Press release - Public sector wages

Article published in the Economic Review, December 2011

Remuneration paid by public administrations in Belgium amounted to one-quarter of their primary expenditure in 2010. Because current conditions call for fiscal consolidation, it is important to examine whether this component of spending could be a source of budget savings, including by adjusting wages.

After covering the level of public sector employment in a previous article , this article examines principally wage gaps between the public sector and the private sector. It focuses mainly on the situation in Belgium as compared with nine other euro area countries (Austria, France, Germany, Greece, Italy, Ireland, Portugal, Slovenia and Spain), a study of which using microeconomic data was recently completed.

In most of the countries analysed, wages are higher in the public sector than in the private sector, regardless of whether macroeconomic or microeconomic data are used. With the former, it is not possible to consider differences in the characteristics of the populations working in each of the two sectors. Indeed, the public sector – notably in Belgium – is made up of more women, older workers, and people with a higher level of education, but public sector employees work fewer hours and are less likely to occupy a managerial position. To take these factors into consideration when comparing wages between the two sectors, microeconomic data from the EU-SILC survey were used. The observations based on the microeconomic and macroeconomic data overwhelmingly corroborate each other.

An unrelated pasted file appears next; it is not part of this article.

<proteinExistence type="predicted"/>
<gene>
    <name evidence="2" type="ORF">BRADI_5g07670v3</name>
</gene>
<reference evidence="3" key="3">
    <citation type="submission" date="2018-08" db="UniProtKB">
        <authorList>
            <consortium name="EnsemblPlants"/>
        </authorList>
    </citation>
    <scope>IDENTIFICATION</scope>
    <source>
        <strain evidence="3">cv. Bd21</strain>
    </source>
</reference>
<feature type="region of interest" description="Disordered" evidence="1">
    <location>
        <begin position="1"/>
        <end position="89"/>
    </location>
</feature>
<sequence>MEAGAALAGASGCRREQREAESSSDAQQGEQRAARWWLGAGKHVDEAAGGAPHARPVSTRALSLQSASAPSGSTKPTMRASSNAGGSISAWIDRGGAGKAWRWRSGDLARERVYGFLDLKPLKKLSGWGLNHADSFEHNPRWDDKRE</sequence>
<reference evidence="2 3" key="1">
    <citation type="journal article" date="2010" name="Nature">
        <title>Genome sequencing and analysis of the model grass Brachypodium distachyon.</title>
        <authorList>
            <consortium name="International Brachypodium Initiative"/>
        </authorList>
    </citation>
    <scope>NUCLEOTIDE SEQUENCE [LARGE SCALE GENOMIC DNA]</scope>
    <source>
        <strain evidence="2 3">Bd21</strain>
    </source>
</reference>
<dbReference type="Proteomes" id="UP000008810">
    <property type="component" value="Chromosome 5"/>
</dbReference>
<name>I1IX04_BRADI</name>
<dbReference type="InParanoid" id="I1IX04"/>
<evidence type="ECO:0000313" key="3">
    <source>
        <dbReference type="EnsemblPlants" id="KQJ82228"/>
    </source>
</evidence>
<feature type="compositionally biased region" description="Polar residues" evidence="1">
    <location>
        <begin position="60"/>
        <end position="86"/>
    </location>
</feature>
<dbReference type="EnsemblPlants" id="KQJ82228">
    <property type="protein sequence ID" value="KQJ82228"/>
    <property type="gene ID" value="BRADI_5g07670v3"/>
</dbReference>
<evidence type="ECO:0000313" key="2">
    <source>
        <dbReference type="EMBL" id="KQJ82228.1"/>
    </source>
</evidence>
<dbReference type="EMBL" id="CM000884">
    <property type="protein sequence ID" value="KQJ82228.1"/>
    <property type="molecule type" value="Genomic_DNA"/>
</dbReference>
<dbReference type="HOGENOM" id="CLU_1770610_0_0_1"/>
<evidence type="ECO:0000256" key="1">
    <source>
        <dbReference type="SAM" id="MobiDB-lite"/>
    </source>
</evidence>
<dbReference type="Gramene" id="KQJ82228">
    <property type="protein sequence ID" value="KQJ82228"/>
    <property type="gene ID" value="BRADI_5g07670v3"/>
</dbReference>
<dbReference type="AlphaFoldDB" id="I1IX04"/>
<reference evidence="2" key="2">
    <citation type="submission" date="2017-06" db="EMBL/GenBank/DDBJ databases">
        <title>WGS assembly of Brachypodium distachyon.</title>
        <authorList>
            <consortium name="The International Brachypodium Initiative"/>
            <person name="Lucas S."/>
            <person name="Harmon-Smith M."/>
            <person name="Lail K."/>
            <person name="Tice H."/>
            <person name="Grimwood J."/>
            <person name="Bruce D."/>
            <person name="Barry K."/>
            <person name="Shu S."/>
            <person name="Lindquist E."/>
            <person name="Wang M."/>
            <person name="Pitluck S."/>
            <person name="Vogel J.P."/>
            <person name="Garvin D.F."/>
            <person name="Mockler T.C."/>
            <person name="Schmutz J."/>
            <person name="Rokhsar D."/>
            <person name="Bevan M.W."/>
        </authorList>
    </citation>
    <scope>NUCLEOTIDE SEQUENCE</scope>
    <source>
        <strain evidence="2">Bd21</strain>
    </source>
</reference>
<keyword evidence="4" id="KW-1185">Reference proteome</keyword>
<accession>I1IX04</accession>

The analysis shows that the countries where the average wage gap is the biggest in favour of the public sector's employees are also the countries experiencing the toughest budget woes. According to microeconomic data, wage gaps – expressed in net hourly terms – are over 20 % in Portugal, Spain, Italy and Greece. The gap in Ireland is 14 %. As part of fiscal consolidation efforts in those countries, which are under particular pressure from financial markets, steps have been taken to limit the total wage bill of public administrations.

In most of the countries studied, the wage advantage enjoyed by public sector workers holds for every sub set of workers, although to differing extents. Thus, wage gaps are the widest for women, for lower levels of income, for those who do not have supervisory functions, and in the branches of administration and education. The impact of education level on wage gaps varies from one country to the next.

The wage gap between sectors in Belgium is one of the narrowest of any country studied, regardless of what data are used. According to macroeconomic data, it tends to be slightly in favour of the private sector's employees. According to microeconomic data, in which wages are adjusted to control for individual characteristics – gender, experience or age, education level and managerial duties – wages are slightly higher in the public sector than in the private sector. For many groups of workers, the gaps are so limited in Belgium that they are not statistically significant. The gaps are relatively narrow in Belgium principally because average wages in the private sector are relatively high, as public sector wages are close to those of most other European countries.

As the level of public sector wages in Belgium appear justified when compared with those in the private sector, given the respective characteristics of employees in the two sectors, any reduction in public spending on public sector payroll, as part of the necessary clean-up of public finances, should favour limiting public employment.